Sexual Health and Cancer: What Providers Need to Know

A woman with cancer sits with her female doctor as she explains about the woman’s treatment plan. The patient is dressed comfortably in a light gray sweater and has a head scarf on. She is looking downward and distraught as the doctor speaks. The doctor has her back to the camera and is wearing a white lab coat.
Sexual dysfunction may be common in cancer patients and survivors, but their sexual health is often overlooked.

Research has suggested that sexual dysfunction may be common among cancer patients and survivors. Studies have shown sexual dysfunction in up to 75% of patients with breast cancer, 77% of women with lung cancer, and up to 85% of patients with cervical cancer.1-3

“The most common sexual health issues reported by cancer patients include loss of sexual desire, vaginal dryness and pain, difficulty with arousal and orgasm, and difficulty accepting changes in the body by patient and partner,” explained Heather R. Macdonald, MD, of Hoag Health Center and the University of Southern California in Irvine.

Dr Macdonald noted that various cancer treatments have been shown to affect sexual health. Surgery, chemotherapy, hormone therapies, and radiation can negatively affect sexual health by impacting the patient’s general wellbeing or by changing the body’s function or appearance.

She added that “much of our sex drive is mental and emotional and is negatively impacted by fatigue, stress, anxiety, fear, and pain — all common to the cancer experience.” 

Barriers to Addressing Sexual Health 

Though studies have shown high rates of sexual dysfunction in cancer patients and survivors, research has also suggested that sexual health is often overlooked in the context of cancer.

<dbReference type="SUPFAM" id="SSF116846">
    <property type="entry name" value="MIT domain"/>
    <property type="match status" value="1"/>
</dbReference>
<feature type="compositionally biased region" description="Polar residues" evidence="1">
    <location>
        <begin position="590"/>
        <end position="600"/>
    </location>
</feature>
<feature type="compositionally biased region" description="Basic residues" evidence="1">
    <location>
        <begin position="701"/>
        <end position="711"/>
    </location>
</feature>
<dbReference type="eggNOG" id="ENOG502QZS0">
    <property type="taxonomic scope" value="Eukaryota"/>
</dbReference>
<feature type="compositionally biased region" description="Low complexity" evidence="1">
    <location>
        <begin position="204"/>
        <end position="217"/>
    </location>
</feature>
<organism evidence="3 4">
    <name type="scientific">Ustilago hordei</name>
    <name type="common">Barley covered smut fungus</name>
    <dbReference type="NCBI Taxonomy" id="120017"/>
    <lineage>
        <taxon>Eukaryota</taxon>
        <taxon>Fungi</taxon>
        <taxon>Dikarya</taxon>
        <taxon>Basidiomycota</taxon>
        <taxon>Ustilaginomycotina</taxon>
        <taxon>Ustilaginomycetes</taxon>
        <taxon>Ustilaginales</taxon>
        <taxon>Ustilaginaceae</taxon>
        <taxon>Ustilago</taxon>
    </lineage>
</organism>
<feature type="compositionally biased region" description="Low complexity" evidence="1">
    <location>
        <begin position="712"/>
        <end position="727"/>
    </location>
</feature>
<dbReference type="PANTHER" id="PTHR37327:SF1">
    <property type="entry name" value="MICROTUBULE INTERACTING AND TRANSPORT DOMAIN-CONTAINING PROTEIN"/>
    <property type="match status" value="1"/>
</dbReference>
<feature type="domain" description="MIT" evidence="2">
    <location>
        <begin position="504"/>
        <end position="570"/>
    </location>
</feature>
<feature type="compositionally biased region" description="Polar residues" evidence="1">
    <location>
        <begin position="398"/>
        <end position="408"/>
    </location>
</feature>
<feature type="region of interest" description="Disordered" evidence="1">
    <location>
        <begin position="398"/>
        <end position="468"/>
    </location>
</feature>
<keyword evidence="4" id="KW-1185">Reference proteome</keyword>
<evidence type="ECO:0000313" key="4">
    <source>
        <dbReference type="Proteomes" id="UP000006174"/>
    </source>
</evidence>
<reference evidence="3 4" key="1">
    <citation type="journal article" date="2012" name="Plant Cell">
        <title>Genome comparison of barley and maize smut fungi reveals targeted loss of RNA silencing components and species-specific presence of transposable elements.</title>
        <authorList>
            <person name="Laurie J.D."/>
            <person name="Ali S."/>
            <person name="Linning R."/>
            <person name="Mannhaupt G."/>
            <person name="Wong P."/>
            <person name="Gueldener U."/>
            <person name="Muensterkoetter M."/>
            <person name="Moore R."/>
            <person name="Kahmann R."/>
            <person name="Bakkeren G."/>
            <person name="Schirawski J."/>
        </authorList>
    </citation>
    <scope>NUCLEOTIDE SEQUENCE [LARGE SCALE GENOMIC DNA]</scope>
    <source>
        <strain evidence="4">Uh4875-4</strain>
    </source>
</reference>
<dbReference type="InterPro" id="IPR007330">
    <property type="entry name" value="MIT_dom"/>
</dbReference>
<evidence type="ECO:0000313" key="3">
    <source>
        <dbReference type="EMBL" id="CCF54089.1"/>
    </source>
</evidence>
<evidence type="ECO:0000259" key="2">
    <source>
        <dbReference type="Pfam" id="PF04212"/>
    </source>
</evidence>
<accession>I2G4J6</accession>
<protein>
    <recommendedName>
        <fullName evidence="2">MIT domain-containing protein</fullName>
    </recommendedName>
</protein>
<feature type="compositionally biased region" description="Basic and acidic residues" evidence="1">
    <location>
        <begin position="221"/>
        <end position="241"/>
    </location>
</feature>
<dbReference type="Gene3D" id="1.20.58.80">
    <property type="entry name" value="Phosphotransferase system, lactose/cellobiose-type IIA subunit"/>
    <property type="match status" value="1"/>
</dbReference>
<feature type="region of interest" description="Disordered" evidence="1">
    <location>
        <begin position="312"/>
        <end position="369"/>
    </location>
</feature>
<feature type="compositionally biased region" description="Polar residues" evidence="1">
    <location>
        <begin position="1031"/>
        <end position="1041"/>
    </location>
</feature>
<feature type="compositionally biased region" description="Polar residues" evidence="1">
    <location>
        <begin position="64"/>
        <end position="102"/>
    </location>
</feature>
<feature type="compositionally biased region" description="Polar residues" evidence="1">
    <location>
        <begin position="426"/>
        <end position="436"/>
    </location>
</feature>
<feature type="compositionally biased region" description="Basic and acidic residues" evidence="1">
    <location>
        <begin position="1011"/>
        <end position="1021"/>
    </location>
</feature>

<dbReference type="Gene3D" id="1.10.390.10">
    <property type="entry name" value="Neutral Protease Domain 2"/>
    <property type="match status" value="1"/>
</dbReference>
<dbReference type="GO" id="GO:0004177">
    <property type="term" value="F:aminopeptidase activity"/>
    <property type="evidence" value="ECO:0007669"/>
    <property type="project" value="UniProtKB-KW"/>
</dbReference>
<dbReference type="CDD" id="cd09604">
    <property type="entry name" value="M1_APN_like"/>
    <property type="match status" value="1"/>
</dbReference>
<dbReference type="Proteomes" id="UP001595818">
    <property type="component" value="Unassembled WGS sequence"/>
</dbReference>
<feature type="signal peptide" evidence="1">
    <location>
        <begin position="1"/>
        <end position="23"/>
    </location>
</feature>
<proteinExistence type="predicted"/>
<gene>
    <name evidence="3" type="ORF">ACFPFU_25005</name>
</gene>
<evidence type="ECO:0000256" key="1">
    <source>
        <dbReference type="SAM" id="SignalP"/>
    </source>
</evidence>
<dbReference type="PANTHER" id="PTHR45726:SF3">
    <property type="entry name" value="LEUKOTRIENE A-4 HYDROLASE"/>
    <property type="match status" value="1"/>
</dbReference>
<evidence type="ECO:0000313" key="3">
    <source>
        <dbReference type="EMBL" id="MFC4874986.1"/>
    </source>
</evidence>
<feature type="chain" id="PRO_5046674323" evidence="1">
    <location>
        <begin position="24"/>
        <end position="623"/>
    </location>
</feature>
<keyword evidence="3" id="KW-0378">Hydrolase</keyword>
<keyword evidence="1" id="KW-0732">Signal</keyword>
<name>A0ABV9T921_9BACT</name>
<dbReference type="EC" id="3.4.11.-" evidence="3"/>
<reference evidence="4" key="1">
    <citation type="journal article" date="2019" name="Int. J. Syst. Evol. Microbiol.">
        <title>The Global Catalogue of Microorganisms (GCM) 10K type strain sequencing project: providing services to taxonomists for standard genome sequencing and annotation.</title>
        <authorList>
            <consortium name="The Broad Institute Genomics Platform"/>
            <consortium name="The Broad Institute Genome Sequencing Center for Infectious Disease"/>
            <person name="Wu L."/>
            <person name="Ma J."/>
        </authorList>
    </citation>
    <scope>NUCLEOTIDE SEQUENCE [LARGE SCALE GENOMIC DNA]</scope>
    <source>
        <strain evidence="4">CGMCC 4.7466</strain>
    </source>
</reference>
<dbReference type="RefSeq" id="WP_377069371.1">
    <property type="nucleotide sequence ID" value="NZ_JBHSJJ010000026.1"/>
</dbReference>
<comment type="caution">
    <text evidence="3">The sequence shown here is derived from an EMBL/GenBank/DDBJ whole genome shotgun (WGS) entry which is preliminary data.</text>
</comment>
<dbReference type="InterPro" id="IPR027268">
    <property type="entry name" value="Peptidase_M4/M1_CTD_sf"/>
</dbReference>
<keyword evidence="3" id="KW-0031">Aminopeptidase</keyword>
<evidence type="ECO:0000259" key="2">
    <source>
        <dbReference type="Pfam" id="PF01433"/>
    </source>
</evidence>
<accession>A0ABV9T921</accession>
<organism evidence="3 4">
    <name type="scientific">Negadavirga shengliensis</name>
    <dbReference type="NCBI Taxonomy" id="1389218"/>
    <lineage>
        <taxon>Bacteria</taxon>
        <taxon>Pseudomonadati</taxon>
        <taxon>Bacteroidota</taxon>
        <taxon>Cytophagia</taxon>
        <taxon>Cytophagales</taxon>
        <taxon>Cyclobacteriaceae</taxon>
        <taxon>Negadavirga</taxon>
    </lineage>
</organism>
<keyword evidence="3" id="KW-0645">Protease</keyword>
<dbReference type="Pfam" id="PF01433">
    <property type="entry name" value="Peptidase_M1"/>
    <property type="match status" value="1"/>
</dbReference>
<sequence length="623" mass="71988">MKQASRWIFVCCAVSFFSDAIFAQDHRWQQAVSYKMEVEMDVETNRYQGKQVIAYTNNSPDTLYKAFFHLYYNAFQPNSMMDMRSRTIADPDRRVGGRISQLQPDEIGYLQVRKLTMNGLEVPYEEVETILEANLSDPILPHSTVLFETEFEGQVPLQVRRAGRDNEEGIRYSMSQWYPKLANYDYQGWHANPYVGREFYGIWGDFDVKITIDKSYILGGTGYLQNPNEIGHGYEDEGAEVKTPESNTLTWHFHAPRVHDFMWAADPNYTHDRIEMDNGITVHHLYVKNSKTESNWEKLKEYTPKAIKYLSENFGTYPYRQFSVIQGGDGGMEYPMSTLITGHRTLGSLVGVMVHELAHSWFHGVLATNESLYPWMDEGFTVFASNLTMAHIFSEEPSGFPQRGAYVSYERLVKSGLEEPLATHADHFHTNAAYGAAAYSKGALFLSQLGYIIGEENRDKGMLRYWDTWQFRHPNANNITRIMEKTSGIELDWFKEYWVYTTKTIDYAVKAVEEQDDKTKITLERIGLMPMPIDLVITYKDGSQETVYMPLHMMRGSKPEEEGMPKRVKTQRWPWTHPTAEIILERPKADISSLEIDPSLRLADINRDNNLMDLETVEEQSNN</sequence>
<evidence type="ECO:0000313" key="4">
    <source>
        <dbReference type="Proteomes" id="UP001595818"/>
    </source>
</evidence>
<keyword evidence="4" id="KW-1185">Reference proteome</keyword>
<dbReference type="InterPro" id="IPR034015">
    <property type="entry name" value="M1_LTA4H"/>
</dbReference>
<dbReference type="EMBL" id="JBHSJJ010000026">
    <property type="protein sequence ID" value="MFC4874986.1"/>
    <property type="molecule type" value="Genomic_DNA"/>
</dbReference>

In a study of 405 cancer survivors, 27.9% reported that their provider had inquired about their sexual health, and inquiries were more likely for male patients than for female patients (53% vs 22%; P <.001).4

In a survey of 120 medical oncologists, 81.5% said they discussed sexual function with fewer than half of their patients.5 And in a survey of 599 pediatric oncologists and advanced practice providers, 41.9% said they had no role or a small role in sexual health care.6

A literature review suggested that young adult cancer patients and survivors want more support and information about sexual health from their providers.7 The results also suggested that patients want oncology providers to initiate conversations about sexual health.

However, there are multiple reasons why oncology providers may fail to address sexual health, said Brooke Cherven, PhD, RN, CPON, of Emory University School of Medicine in Atlanta.

“Providers and patients are understandably focused on treating and curing cancer, and sexual health may not be prioritized in the presence of competing demands related to symptoms and treatment,” Dr Cherven said.

Another barrier to sexual health discussions is a lack of knowledge and training among providers. In the aforementioned survey of 120 medical oncologists, 64.6% said they lacked knowledge about sexual health, and 72.9% wanted additional training in sexual function counselling.5

Yet another barrier is discomfort related to talking about sexual health, which has been reported by patients and providers alike.6,7 Dr Macdonald said patients may be reluctant to raise concerns about their sexual health because they are picking up on providers’ discomfort in addressing personal issues.

“If clinicians signal that we are available to discuss sexual health side effects of treatments, patients are more likely to voice their questions,” she said.

This article originally appeared on Cancer Therapy Advisor


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2. Rodriguez T. Sexual dysfunction common but unique in women with lung cancer. Cancer Therapy Advisor. Published August 15, 2022.

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